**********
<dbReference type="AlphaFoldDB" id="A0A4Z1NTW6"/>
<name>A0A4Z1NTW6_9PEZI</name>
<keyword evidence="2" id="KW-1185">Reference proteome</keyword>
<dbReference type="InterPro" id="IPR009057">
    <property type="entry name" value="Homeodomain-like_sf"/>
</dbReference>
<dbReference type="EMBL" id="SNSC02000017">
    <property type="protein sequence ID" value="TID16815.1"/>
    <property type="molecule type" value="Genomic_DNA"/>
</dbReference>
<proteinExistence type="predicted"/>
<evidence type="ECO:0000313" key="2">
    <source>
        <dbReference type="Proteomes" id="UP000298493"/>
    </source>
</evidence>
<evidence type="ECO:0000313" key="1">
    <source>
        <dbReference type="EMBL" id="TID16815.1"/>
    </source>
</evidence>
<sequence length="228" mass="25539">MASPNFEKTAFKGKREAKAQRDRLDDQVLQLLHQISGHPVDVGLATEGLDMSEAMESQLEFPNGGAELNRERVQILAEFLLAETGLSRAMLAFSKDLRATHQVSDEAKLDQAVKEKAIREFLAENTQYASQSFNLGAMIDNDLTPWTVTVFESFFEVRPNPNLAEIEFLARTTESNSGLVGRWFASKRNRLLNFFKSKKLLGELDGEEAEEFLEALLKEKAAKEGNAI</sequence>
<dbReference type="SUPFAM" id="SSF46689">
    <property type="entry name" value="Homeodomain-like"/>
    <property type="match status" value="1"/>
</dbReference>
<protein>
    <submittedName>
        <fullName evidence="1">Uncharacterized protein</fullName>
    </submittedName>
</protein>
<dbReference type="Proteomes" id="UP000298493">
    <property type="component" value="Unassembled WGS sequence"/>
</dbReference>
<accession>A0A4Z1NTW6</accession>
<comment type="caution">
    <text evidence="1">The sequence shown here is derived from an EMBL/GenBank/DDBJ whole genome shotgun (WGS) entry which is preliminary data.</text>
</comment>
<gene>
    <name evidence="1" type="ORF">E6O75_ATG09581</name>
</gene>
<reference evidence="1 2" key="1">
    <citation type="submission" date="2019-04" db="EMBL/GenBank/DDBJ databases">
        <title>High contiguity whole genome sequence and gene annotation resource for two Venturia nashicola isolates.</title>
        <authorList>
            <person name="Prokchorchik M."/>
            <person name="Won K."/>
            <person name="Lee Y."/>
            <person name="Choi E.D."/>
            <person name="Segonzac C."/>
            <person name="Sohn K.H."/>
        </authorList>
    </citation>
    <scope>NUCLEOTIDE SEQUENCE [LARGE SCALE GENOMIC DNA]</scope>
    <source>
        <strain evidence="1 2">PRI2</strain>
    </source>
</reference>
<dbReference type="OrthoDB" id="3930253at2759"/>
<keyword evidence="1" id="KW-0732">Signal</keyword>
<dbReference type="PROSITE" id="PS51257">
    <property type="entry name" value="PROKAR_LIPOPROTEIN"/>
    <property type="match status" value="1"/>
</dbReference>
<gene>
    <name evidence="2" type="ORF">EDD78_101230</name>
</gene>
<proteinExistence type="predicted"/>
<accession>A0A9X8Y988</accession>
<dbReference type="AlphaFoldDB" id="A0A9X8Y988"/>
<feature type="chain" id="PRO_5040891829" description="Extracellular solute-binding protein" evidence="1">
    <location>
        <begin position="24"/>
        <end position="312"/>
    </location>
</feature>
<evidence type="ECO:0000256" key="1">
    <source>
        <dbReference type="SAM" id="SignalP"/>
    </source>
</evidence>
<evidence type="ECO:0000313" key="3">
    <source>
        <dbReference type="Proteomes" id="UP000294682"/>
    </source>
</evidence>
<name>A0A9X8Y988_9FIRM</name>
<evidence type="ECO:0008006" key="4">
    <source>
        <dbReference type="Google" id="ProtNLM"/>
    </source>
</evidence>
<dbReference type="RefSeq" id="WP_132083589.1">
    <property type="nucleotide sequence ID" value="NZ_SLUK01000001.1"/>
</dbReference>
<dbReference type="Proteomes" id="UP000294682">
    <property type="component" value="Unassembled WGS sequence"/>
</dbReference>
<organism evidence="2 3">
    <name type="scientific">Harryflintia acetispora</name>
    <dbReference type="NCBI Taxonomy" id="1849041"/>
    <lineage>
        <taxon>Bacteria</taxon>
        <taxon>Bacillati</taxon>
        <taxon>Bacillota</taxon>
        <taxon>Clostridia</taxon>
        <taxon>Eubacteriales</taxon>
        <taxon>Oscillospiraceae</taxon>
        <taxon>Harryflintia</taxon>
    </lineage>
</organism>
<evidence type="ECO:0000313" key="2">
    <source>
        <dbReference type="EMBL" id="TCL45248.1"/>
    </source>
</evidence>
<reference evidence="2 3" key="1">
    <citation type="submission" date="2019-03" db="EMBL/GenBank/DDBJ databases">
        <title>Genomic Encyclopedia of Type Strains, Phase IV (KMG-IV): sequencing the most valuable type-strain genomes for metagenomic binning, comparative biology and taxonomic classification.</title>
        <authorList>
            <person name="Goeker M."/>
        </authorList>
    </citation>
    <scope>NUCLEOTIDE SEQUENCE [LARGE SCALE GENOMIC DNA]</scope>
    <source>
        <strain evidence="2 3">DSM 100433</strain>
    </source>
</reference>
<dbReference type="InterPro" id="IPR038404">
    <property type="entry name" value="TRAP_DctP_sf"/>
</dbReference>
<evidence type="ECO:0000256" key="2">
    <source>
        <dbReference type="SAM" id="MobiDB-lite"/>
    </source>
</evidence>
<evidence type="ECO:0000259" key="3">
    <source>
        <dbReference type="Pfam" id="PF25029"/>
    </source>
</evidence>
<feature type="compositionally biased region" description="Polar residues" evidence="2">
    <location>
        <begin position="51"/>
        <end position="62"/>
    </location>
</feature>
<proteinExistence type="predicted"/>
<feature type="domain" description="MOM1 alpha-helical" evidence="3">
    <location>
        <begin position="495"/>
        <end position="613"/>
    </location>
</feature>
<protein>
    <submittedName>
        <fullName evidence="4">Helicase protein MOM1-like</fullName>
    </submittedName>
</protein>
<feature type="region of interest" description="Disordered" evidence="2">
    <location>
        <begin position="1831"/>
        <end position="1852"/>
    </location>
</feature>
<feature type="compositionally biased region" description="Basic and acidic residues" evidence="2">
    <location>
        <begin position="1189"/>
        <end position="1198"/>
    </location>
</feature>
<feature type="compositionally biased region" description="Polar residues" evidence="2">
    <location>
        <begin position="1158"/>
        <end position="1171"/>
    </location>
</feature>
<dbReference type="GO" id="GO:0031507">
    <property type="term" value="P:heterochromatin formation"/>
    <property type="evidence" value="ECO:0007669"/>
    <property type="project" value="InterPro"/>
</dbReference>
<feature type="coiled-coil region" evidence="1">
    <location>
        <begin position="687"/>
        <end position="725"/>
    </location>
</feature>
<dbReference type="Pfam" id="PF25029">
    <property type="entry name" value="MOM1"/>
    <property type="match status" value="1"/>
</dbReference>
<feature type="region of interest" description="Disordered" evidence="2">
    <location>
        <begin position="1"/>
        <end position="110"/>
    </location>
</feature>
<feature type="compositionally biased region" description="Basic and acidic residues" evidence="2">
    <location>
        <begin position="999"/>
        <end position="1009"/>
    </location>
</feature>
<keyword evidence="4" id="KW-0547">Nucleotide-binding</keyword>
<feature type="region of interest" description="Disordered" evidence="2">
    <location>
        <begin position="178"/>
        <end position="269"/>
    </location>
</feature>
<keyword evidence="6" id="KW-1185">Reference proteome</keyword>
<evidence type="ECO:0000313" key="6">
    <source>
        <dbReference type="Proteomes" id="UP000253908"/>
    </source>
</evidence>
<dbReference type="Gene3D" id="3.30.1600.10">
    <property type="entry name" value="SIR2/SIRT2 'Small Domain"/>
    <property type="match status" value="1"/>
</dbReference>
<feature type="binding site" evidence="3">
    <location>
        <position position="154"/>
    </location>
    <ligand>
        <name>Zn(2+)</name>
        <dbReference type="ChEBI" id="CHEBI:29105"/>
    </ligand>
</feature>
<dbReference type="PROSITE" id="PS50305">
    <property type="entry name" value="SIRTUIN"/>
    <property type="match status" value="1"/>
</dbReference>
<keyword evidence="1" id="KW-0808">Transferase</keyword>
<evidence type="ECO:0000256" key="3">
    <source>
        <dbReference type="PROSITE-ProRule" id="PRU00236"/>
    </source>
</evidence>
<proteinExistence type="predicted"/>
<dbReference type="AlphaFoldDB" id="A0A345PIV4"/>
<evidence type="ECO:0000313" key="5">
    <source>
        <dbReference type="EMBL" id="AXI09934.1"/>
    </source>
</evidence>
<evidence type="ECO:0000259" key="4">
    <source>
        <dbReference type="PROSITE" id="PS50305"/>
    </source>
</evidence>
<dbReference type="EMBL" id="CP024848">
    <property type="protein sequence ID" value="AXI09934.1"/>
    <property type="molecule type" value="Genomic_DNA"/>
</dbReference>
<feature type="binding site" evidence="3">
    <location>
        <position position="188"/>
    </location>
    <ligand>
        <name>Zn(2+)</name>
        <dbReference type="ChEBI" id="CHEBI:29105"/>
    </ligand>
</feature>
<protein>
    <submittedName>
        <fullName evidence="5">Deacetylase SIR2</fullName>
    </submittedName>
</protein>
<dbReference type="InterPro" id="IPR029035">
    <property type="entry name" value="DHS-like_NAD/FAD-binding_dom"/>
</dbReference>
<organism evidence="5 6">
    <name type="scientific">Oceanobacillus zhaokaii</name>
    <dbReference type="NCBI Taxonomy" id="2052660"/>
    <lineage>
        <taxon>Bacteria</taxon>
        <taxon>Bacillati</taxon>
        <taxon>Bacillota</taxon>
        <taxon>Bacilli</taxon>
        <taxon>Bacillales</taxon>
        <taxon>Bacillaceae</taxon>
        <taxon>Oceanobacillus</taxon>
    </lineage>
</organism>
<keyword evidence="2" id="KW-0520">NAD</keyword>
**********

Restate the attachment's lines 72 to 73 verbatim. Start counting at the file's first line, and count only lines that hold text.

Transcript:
    <location>
        <begin position="24"/>